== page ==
The Massachusetts Senate initiated an Ethics Committee investigation on Monday night into its now former president Sen. Stanley Rosenberg in a dramatic day of upheaval that saw Worcester Democrat Harriette Chandler installed as the body’s acting president pending the outcome of a probe of alleged sexual harassment and Senate interference by Bryon Heffner, Rosenberg’s husband.
The election of Chandler, Rosenberg’s top lieutenant, and the adoption of an order green-lighting the Ethics Committee investigation marked the culmination of a marathon day of closed-door talks between Democrats and Republicans.
Chandler emerged as the unanimous choice of Democrats to take over the Senate temporarily after Rosenberg announced in the morning that he wanted to take a “leave of absence” from his leadership duties to ensure a “fully independent and credible” investigation.
“Choices had to be made and today we’ve chosen to move on and to move forward,” Chandler said. “What’s most important right now is that we work towards a swift and resolute conclusion to this whole sad event.”
Senators also said they welcomed a possible criminal investigation into the allegations published last Thursday in the Boston Globe, which reported that three men who do business on Beacon Hill were allegedly groped by Hefner and a fourth was kissed against his will. Those men also claimed that Hefner boasted about influence he wielded over Senate policy decisions.
The Ethics Committee will use an independent investigator to look into, according to the Senate order, “the conduct of Senator Stanley C. Rosenberg and whether he violated the rules of the Senate.” The investigator is to have “full access” to the Rosenberg’s office and his staff, and the committee was authorized to compel witness testimony and the production of “books and papers and such other records” by summons.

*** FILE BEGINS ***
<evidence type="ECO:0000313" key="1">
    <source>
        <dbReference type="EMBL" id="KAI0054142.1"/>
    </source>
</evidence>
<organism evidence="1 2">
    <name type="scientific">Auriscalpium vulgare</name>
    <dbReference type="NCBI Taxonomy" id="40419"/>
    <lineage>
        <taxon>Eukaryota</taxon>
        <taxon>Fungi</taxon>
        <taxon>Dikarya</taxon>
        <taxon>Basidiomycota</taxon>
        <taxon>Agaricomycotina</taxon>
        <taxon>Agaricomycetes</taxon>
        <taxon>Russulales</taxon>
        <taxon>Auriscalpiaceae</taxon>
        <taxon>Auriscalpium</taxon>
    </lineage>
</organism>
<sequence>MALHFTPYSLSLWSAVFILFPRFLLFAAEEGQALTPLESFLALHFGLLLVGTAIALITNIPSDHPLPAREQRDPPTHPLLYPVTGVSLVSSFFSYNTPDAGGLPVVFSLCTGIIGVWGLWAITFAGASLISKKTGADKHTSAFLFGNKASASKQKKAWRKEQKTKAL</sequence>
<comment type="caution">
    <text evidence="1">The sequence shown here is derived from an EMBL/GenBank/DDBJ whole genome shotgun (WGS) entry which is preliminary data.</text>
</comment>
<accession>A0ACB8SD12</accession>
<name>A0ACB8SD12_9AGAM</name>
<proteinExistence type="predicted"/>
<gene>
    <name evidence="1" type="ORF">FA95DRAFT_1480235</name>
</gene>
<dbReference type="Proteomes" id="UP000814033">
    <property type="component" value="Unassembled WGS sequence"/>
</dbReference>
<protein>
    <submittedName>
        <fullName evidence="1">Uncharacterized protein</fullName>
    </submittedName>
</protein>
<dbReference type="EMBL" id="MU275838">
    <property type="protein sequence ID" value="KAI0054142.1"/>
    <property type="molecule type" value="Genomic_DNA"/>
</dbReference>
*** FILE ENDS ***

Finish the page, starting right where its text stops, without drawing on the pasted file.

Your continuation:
“One of the mistakes that anyone can make with an investigation is to try to limit it in too many ways. This investigation needs to take as long as it takes and it needs to go where the facts take it,” said Senate minority leader Bruce Tarr.
Rosenberg said last Friday that he is confident an investigation will show that Hefner, who is planning to seek treatment for alcohol dependence, had no decision-making role in the Senate.
Before the senators met on Monday, speculation had been rife about Rosenberg’s ability to cling to power and whether several senators jockeying for poll position to succeed Rosenberg could muster the votes to replace him.
Sen. Cynthia Creem, one of the Senate’s three assistant majority leaders, said there was no discussion of a new permanent leader because Rosenberg was only taking a leave of absence from the post. “At the end of the investigation, he may be Senate president again,” Creem said.
Asked if she expected Rosenberg to return to the presidency, she said, “I don’t have a looking glass.”
Matt Murphy, Michael P. Norton, Katie Lannan, and Colin A. Young of the State House News Service authored this report.